9  Cain’s Wife

02
 

Cain was, according to Genesis, the first human ever born. He later killed his younger brother Abel in a hissy fit over his sacrifice of meat being more favored than Cain’s sacrificial fruit basket. God put a mark on Cain and cursed the ground he farmed, forcing him into a life as a wandering fugitive. 

That part of the story is fairly well known. Later, though, we read that he settled in the Land of Nod, and, all of a sudden, he has a wife. Absolutely nothing else is mentioned about her. We don’t even know where she came from. In fact, the question of where Cain got his wife, when his immediate family were apparently the only people in the world, has sent many a perceptive young Sunday schooler down the road of skepticism. 

Some have posited a mysterious other tribe of people, maybe created after Adam and Eve, maybe even another race or species. But the standard response is that Adam and Eve had many other sons and daughters to populate the Earth. The only way to keep the human race going would be to mate with siblings, nieces, nephews, and cousins. 

In fact, though the Holy Bible is silent on her identity, the apocryphal Book of Jubilees tells us exactly who was Cain’s wife: his sister Awan, who bore his son Enoch.

8  Joseph Barsabbas

03
 

After Judas Iscariot turned in his resignation by selling out his boss, Jesus’s disciples rushed to fill the open position and bring the number back up to a more theologically apt 12. The remaining disciples, including the newly convinced Thomas, looked over the candidates from the 120 or so adherents who followed Jesus. Then they cast lots to pick who would fill the position.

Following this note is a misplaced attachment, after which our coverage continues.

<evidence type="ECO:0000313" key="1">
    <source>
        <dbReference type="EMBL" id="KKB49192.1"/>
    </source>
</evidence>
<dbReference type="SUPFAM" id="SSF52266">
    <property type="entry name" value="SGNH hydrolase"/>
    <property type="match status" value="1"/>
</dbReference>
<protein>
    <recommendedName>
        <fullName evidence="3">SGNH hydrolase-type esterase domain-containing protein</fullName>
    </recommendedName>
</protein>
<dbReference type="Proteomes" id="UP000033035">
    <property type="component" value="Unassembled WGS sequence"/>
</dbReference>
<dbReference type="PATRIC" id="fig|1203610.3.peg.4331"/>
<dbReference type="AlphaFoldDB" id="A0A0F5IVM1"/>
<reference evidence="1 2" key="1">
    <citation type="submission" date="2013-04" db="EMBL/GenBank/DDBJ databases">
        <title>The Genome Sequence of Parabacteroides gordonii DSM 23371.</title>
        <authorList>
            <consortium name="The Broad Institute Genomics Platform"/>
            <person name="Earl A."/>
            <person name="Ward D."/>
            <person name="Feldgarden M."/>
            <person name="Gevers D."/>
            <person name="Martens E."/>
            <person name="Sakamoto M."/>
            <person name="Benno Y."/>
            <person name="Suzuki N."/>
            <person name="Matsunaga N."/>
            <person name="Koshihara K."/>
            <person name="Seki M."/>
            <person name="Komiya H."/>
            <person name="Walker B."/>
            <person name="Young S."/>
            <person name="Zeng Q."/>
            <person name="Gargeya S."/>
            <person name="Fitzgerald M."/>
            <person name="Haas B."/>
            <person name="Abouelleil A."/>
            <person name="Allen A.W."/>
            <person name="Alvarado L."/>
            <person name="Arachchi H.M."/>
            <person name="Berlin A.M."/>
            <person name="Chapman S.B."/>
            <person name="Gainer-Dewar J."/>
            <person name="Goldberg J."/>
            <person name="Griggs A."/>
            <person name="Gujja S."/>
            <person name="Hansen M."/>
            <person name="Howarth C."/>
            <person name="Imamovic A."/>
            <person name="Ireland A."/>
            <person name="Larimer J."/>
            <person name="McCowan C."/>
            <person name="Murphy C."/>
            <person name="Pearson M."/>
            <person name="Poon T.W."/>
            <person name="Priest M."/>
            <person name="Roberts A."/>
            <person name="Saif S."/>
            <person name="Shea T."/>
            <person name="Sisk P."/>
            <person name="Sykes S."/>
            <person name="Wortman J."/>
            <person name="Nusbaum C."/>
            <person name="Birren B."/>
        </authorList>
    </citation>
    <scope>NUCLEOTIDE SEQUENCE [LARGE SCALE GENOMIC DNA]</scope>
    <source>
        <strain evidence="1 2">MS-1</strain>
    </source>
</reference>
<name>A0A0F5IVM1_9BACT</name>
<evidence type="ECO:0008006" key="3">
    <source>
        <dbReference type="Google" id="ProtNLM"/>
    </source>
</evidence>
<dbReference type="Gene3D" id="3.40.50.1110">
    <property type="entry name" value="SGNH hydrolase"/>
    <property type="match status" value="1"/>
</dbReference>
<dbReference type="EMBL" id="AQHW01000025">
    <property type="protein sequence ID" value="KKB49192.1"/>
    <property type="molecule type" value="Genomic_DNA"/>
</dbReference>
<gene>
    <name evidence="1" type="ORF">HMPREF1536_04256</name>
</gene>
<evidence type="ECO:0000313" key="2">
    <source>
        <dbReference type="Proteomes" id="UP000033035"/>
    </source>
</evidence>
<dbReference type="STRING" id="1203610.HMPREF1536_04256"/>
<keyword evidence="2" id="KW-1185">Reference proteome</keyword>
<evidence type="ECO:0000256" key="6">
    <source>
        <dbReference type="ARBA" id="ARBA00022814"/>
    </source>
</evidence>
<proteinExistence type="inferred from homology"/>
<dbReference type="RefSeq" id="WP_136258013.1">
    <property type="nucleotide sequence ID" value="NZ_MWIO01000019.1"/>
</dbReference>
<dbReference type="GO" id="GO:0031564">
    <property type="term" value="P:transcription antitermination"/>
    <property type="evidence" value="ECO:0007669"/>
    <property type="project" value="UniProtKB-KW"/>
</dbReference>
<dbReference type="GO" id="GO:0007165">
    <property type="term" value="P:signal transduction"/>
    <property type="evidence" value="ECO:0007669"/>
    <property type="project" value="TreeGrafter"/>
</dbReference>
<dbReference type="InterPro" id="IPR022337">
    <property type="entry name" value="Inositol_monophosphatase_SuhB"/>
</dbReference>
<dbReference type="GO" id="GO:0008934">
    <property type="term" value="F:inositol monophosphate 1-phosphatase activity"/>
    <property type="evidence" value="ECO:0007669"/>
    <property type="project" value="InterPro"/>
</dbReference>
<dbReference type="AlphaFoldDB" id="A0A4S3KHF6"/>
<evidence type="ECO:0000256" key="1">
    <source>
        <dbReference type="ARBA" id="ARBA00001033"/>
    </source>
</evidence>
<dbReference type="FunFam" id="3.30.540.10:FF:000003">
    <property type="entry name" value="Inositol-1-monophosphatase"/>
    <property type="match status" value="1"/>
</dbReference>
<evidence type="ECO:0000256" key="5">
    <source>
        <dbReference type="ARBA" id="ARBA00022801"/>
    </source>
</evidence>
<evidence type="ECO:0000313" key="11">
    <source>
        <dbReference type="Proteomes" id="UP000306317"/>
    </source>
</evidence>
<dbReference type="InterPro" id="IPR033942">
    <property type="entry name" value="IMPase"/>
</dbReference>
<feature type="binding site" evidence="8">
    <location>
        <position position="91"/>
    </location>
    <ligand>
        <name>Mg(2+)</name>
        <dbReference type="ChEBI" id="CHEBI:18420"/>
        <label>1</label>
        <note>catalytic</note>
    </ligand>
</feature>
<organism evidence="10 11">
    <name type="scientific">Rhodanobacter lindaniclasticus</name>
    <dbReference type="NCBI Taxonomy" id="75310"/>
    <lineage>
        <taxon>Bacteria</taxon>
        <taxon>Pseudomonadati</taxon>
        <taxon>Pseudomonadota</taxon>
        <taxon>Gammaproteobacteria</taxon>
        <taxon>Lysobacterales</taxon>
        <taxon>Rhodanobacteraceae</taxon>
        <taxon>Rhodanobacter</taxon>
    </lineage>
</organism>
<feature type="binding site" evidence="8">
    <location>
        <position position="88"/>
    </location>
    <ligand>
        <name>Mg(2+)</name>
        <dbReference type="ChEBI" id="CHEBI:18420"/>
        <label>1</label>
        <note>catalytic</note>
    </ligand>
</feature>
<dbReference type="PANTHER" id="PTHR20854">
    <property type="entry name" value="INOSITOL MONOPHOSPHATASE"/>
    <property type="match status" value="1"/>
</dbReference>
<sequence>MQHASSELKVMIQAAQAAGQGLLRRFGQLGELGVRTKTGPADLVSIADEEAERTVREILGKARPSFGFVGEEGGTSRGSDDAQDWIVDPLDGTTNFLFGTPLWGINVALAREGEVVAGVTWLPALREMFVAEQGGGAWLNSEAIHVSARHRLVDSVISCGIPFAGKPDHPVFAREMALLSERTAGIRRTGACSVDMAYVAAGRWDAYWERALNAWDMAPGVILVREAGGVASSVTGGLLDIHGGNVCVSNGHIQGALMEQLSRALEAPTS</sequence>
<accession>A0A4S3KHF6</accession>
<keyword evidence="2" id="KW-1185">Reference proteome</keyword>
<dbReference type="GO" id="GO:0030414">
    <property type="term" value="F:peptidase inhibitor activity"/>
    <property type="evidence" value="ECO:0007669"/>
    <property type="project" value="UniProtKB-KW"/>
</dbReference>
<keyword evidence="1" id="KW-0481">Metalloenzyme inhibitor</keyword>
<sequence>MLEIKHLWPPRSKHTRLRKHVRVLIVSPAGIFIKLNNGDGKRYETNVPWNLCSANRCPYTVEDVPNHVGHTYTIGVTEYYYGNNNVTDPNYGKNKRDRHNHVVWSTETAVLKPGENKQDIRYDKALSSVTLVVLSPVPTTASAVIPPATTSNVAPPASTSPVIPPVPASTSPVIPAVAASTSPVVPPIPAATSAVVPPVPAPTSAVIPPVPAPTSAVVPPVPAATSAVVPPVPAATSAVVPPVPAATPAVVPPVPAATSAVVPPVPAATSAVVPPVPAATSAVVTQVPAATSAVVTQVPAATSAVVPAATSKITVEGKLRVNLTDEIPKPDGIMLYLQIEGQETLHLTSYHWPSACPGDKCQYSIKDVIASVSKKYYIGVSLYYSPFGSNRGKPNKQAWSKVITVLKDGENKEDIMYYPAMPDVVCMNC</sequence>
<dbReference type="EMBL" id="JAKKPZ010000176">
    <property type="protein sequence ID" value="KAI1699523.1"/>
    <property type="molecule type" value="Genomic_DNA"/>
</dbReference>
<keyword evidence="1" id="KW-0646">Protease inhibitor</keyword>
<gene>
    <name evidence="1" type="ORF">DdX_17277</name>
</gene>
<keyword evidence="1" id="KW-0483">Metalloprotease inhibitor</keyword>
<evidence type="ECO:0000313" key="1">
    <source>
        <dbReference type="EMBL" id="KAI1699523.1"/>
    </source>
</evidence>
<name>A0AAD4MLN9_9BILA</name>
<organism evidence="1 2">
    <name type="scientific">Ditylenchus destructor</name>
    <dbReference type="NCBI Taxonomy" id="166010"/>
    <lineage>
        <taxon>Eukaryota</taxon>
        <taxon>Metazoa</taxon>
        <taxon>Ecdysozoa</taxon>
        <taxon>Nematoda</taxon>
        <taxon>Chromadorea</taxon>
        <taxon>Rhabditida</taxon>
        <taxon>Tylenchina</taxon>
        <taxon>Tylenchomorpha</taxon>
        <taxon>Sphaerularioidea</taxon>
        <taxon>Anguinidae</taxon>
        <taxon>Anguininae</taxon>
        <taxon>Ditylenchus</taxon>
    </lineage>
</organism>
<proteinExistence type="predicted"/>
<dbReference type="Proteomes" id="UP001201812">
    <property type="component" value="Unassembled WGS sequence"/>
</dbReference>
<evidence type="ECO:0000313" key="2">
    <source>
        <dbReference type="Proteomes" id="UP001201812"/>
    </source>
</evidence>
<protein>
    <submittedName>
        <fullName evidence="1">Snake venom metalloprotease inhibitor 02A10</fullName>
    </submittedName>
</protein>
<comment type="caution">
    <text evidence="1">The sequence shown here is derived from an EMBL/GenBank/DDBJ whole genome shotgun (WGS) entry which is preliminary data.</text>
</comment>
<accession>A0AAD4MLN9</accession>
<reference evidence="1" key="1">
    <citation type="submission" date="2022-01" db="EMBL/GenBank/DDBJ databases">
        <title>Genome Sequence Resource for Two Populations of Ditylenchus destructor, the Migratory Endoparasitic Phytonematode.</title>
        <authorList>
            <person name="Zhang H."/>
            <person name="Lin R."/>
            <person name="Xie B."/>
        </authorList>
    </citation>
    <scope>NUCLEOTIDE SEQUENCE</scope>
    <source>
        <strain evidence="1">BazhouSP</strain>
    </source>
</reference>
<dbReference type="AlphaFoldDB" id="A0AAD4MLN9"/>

It went to Matthias, a fairly mysterious character himself. We don’t know where he came from or his previous occupation. Some think he was actually the diminutive Zacchaeus, the tax collector who climbed a sycamore tree to get a better glimpse of Jesus’s ride on the donkey.
The man who lost out was Joseph Barsabbas, also known as Joseph Justus. We know nothing solid about him, even less than we know about Matthias.
There is, however, one bit of interesting speculation. A list of names presented in Mark 6:3 includes some of Christ’s earliest and most loyal adherents. One of these is a man named Joses, and another is James the Just. Biblical scholar Robert Eisenman suggests that James carried on Jesus’s work, and the writer of the Book of Acts assigned him an alias to minimize his importance.

7  The Beloved Disciple

04
 

In the Gospel of John, several references are made to “the disciple whom Jesus loved.” This particular favorite is present at the Last Supper, the crucifixion, and after the resurrection. The writer of the Gospel of John even states that the testimony of this disciple is the basis for the text. But there is considerable debate over the identity of this mystery figure.
The most obvious nominee is John the Apostle, one of Christ’s inner circle of 12 and the namesake of the Gospel. But none of the 12 apostles were present at the crucifixion, so that crosses him off the list. Lazarus, resurrected by Christ, is also considered. He seems to have been present at the cited events and is referred to specifically, in the story of His death and resurrection, as “he whom Thou lovest.”